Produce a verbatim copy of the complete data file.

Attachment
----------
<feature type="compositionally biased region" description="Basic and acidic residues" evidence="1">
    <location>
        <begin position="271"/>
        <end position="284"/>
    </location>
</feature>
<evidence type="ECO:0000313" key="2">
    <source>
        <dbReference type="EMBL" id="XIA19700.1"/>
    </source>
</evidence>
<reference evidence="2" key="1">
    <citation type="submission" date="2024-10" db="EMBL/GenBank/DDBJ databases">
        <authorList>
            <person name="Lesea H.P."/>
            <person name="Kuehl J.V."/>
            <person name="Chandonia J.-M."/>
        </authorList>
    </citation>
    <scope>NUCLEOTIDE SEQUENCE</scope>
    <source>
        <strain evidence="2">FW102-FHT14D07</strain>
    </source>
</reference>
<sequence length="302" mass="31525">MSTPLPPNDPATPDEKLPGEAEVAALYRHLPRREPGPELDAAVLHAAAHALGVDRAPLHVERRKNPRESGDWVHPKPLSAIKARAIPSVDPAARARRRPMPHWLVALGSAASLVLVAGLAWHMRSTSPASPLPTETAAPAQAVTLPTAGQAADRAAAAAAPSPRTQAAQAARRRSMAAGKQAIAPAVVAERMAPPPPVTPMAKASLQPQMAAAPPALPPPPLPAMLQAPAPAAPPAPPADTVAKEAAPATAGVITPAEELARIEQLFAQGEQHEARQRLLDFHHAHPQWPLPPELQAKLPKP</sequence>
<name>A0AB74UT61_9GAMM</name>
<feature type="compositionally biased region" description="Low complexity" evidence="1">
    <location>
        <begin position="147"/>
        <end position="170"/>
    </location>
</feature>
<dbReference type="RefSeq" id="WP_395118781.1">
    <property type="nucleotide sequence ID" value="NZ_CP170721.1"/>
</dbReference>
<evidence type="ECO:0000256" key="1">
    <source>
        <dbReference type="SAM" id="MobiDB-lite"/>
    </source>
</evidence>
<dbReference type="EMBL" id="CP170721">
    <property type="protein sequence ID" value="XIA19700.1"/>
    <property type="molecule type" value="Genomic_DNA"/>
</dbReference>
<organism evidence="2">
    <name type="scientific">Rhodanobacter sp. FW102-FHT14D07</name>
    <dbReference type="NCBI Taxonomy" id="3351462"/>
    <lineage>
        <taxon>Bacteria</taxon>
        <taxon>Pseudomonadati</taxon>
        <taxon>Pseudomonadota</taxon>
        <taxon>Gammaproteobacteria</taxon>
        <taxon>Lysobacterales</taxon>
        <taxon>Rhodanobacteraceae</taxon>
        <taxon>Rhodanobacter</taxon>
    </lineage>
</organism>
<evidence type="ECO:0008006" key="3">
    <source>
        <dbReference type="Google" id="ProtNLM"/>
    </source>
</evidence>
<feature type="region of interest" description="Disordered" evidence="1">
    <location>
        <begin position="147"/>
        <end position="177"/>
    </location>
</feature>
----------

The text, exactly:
<feature type="compositionally biased region" description="Basic and acidic residues" evidence="1">
    <location>
        <begin position="271"/>
        <end position="284"/>
    </location>
</feature>
<evidence type="ECO:0000313" key="2">
    <source>
        <dbReference type="EMBL" id="XIA19700.1"/>
    </source>
</evidence>
<reference evidence="2" key="1">
    <citation type="submission" date="2024-10" db="EMBL/GenBank/DDBJ databases">
        <authorList>
            <person name="Lesea H.P."/>
            <person name="Kuehl J.V."/>
            <person name="Chandonia J.-M."/>
        </authorList>
    </citation>
    <scope>NUCLEOTIDE SEQUENCE</scope>
    <source>
        <strain evidence="2">FW102-FHT14D07</strain>
    </source>
</reference>
<sequence length="302" mass="31525">MSTPLPPNDPATPDEKLPGEAEVAALYRHLPRREPGPELDAAVLHAAAHALGVDRAPLHVERRKNPRESGDWVHPKPLSAIKARAIPSVDPAARARRRPMPHWLVALGSAASLVLVAGLAWHMRSTSPASPLPTETAAPAQAVTLPTAGQAADRAAAAAAPSPRTQAAQAARRRSMAAGKQAIAPAVVAERMAPPPPVTPMAKASLQPQMAAAPPALPPPPLPAMLQAPAPAAPPAPPADTVAKEAAPATAGVITPAEELARIEQLFAQGEQHEARQRLLDFHHAHPQWPLPPELQAKLPKP</sequence>
<name>A0AB74UT61_9GAMM</name>
<feature type="compositionally biased region" description="Low complexity" evidence="1">
    <location>
        <begin position="147"/>
        <end position="170"/>
    </location>
</feature>
<dbReference type="RefSeq" id="WP_395118781.1">
    <property type="nucleotide sequence ID" value="NZ_CP170721.1"/>
</dbReference>
<evidence type="ECO:0000256" key="1">
    <source>
        <dbReference type="SAM" id="MobiDB-lite"/>
    </source>
</evidence>
<dbReference type="EMBL" id="CP170721">
    <property type="protein sequence ID" value="XIA19700.1"/>
    <property type="molecule type" value="Genomic_DNA"/>
</dbReference>
<organism evidence="2">
    <name type="scientific">Rhodanobacter sp. FW102-FHT14D07</name>
    <dbReference type="NCBI Taxonomy" id="3351462"/>
    <lineage>
        <taxon>Bacteria</taxon>
        <taxon>Pseudomonadati</taxon>
        <taxon>Pseudomonadota</taxon>
        <taxon>Gammaproteobacteria</taxon>
        <taxon>Lysobacterales</taxon>
        <taxon>Rhodanobacteraceae</taxon>
        <taxon>Rhodanobacter</taxon>
    </lineage>
</organism>
<evidence type="ECO:0008006" key="3">
    <source>
        <dbReference type="Google" id="ProtNLM"/>
    </source>
</evidence>
<feature type="region of interest" description="Disordered" evidence="1">
    <location>
        <begin position="147"/>
        <end position="177"/>
    </location>
</feature>